And no stylists or make-up artists in attendance either. “Certainly not. Even the models did their own makeup back then.” 

The session lasted for the whole day and after Singh had sent the pictures round to the management a few days later he phoned to find out if everything was OK. “‘Yeah, they’re great,’ I was told. They said they’d be using them and that Syd was designing the back cover, so I said ‘fine’ and went back to doing my thing and left them to choose the shot. 

“A while later I saw the cover and it looked fine. I can’t remember whether I saw it in a shop or if somebody showed it to me. Not only does everybody look OK in the shot but the lettering of the word Pink Floyd fits perfectly in the middle of it. Some of the other pictures were just as good but there wasn’t the space to put the lettering in. That’s why they chose it.” 

He didn’t hear from Pink Floyd again and he didn’t go to a gig. And he didn’t get paid either. “So the copyright is mine. I own that shot but I’m not making a big deal out of it. Because as far as I was concerned they were skint at the time. And soon after the album came out they started having problems with Syd. 

"Then he left and the management changed and apparently all the pictures were sent to Storm Thorgerson at Hipgnosis when he started doing all their graphics. And he’s done some brilliant work for them but by then I’d moved on."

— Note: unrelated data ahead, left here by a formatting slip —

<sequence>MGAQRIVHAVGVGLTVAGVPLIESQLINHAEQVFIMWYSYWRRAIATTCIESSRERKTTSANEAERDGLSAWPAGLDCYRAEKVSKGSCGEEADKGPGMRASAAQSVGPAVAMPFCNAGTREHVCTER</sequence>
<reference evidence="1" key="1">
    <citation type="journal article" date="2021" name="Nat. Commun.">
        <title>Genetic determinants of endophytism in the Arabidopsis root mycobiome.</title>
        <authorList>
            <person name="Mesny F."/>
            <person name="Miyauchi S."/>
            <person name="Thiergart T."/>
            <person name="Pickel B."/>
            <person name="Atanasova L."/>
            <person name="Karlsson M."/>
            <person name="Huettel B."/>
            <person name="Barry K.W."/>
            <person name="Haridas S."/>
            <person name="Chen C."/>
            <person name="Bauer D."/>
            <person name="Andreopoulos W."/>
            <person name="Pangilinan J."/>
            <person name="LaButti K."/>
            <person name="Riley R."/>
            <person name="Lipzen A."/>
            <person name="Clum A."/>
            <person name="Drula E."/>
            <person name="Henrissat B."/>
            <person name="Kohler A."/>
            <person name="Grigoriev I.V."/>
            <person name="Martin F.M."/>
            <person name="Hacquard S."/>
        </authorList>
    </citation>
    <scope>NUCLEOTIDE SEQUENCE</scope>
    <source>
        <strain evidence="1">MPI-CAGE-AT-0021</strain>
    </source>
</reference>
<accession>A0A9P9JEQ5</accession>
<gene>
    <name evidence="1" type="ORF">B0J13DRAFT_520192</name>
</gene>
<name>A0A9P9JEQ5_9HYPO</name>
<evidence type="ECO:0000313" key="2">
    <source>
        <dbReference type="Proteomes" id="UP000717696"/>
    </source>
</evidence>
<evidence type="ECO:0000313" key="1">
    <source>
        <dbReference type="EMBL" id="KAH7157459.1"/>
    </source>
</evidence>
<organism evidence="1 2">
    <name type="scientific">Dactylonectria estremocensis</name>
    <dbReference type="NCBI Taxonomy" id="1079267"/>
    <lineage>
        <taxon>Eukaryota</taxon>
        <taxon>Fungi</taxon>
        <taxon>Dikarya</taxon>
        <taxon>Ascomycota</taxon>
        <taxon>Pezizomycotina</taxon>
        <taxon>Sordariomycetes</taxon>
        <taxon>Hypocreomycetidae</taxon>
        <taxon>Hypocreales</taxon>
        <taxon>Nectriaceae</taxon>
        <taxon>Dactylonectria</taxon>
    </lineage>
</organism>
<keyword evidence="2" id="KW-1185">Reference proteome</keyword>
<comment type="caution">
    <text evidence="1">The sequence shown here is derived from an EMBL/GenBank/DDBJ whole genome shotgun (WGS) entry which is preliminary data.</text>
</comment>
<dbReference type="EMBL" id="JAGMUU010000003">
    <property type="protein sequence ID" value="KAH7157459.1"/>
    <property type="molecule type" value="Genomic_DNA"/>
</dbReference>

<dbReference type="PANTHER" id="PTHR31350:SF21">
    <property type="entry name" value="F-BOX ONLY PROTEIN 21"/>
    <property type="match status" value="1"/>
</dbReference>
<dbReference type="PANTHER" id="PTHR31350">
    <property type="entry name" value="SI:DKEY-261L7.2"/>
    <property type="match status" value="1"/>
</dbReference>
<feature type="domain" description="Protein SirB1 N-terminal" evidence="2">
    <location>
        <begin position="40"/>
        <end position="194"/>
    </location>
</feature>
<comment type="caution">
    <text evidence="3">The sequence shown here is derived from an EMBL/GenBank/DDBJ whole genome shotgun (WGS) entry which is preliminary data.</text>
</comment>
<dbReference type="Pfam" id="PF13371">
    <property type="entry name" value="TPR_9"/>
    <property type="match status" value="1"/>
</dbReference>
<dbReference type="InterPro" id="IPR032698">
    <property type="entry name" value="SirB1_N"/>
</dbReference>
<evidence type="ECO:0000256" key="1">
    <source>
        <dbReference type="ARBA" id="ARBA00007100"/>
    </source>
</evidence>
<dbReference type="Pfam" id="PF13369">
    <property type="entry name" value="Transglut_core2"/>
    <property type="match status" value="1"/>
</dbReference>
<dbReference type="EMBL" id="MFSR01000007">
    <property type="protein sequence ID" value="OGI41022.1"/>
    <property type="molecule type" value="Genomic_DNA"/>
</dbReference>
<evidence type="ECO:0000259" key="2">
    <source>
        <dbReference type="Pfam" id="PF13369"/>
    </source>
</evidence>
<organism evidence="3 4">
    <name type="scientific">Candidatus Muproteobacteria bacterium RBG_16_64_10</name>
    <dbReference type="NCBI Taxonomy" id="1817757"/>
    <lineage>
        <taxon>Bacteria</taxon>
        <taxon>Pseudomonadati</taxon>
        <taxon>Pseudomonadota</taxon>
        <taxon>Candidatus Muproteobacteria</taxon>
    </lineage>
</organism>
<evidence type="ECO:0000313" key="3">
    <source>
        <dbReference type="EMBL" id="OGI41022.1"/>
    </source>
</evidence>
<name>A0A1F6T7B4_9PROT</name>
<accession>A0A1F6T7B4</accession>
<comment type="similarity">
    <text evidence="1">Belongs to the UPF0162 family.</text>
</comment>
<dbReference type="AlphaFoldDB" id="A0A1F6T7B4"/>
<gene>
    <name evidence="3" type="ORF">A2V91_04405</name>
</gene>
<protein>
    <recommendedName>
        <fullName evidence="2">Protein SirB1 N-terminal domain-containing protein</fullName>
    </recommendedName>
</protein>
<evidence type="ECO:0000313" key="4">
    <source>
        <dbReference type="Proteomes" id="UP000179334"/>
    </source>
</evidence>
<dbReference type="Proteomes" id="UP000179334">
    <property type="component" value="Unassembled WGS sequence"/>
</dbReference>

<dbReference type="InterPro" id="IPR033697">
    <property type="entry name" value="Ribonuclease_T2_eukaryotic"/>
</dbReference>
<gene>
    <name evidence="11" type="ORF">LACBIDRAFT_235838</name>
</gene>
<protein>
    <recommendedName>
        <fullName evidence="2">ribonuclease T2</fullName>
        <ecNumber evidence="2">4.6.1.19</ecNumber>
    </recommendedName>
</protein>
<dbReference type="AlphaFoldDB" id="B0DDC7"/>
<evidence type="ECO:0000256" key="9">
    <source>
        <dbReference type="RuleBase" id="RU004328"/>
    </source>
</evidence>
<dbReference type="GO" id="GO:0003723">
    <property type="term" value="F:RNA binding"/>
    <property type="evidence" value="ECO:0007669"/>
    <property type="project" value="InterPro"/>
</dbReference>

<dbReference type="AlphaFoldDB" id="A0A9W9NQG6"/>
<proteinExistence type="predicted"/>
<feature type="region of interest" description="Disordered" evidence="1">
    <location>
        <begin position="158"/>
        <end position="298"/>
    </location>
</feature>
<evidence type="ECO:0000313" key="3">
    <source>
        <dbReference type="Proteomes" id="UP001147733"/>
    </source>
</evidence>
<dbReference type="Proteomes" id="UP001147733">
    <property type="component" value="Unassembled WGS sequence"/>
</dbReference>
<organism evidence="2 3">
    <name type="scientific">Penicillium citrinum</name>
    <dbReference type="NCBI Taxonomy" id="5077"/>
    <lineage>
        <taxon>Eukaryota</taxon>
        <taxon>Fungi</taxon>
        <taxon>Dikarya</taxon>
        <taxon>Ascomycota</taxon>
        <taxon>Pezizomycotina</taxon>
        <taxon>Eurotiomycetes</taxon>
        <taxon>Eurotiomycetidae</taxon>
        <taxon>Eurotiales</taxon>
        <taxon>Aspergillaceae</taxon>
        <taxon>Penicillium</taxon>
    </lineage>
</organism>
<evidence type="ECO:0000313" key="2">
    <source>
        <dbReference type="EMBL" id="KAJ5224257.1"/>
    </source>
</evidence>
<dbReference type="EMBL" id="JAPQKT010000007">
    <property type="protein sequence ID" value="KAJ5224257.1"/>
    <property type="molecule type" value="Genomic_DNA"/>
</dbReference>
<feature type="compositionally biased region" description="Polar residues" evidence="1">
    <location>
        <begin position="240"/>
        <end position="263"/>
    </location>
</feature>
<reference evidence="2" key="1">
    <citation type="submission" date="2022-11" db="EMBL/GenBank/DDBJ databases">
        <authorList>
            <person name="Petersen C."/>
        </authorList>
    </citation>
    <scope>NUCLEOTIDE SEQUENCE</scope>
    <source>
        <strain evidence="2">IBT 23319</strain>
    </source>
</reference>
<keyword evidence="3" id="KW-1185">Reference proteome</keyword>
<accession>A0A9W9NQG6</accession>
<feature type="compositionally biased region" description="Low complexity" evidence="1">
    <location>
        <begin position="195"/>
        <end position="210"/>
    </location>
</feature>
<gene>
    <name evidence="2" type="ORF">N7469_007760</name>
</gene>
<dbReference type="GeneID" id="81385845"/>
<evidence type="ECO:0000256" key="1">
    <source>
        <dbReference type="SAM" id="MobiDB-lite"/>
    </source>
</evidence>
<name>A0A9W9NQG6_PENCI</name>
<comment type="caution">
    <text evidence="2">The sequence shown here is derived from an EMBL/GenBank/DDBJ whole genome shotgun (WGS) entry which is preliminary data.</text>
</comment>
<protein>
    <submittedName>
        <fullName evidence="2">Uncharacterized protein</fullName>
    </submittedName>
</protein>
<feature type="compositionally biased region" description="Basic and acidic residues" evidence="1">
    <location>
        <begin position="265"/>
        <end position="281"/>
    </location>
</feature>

In fact, the Swinging 60s came to an abrupt end for Singh. “I got involved in films and I went skint. So then I got pissed off with everything and went and lived in the country. I became a father and raised a child. I worked to pay the rent, nothing more, just living day to day with nature.” 

He’s back in London, still living just off the Kings Road, working in digital photography and film, more interested in street and club fashion than the major label fashion industry: “Unless you embrace the time now and embrace what is happening today, then artistically you’re dead”. But he maintains that “the work I’m doing now is based on psychedelia. Because that attitude is as relevant today as it was in the 60s”. 

And he’s still proud of The Piper At The Gates Of Dawn cover. “That record and the sleeve have come to represent the roots of Pink Floyd and the picture still communicates that era to people.”

Hugh Fielder

Hugh Fielder has been writing about music for 47 years. Actually 58 if you include the essay he wrote about the Rolling Stones in exchange for taking time off school to see them at the Ipswich Gaumont in 1964. He was news editor of Sounds magazine from 1975 to 1992 and editor of Tower Records Top magazine from 1992 to 2001. Since then he has been freelance. He has interviewed the great, the good and the not so good and written books about some of them. His favourite possession is a piece of columnar basalt he brought back from Iceland.